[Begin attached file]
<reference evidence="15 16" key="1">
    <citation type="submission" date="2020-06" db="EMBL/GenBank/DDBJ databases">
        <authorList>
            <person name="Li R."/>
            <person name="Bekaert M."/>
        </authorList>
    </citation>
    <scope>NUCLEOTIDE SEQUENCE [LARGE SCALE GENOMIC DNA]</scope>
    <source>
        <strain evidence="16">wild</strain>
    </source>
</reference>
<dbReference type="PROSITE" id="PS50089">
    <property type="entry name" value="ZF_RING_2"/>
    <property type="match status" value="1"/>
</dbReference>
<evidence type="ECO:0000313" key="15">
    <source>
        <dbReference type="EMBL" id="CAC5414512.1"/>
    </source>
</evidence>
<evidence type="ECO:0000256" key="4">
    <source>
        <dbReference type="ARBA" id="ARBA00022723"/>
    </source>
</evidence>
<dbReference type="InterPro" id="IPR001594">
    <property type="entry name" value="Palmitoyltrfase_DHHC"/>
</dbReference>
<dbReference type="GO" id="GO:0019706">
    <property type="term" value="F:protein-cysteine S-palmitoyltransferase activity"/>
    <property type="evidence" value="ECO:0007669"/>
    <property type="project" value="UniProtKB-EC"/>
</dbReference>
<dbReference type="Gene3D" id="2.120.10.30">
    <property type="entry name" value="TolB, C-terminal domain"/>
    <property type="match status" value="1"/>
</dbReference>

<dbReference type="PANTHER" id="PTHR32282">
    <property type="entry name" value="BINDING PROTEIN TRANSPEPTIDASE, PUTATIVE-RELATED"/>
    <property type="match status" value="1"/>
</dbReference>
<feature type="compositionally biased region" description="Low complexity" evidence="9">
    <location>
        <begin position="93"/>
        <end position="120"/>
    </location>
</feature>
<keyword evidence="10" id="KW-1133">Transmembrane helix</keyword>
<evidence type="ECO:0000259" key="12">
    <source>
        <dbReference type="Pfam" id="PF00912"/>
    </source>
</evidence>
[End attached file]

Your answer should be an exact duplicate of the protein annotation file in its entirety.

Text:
<reference evidence="15 16" key="1">
    <citation type="submission" date="2020-06" db="EMBL/GenBank/DDBJ databases">
        <authorList>
            <person name="Li R."/>
            <person name="Bekaert M."/>
        </authorList>
    </citation>
    <scope>NUCLEOTIDE SEQUENCE [LARGE SCALE GENOMIC DNA]</scope>
    <source>
        <strain evidence="16">wild</strain>
    </source>
</reference>
<dbReference type="PROSITE" id="PS50089">
    <property type="entry name" value="ZF_RING_2"/>
    <property type="match status" value="1"/>
</dbReference>
<evidence type="ECO:0000313" key="15">
    <source>
        <dbReference type="EMBL" id="CAC5414512.1"/>
    </source>
</evidence>
<evidence type="ECO:0000256" key="4">
    <source>
        <dbReference type="ARBA" id="ARBA00022723"/>
    </source>
</evidence>
<dbReference type="InterPro" id="IPR001594">
    <property type="entry name" value="Palmitoyltrfase_DHHC"/>
</dbReference>
<dbReference type="GO" id="GO:0019706">
    <property type="term" value="F:protein-cysteine S-palmitoyltransferase activity"/>
    <property type="evidence" value="ECO:0007669"/>
    <property type="project" value="UniProtKB-EC"/>
</dbReference>
<dbReference type="Gene3D" id="2.120.10.30">
    <property type="entry name" value="TolB, C-terminal domain"/>
    <property type="match status" value="1"/>
</dbReference>

<dbReference type="PANTHER" id="PTHR32282">
    <property type="entry name" value="BINDING PROTEIN TRANSPEPTIDASE, PUTATIVE-RELATED"/>
    <property type="match status" value="1"/>
</dbReference>
<feature type="compositionally biased region" description="Low complexity" evidence="9">
    <location>
        <begin position="93"/>
        <end position="120"/>
    </location>
</feature>
<keyword evidence="10" id="KW-1133">Transmembrane helix</keyword>
<evidence type="ECO:0000259" key="12">
    <source>
        <dbReference type="Pfam" id="PF00912"/>
    </source>
</evidence>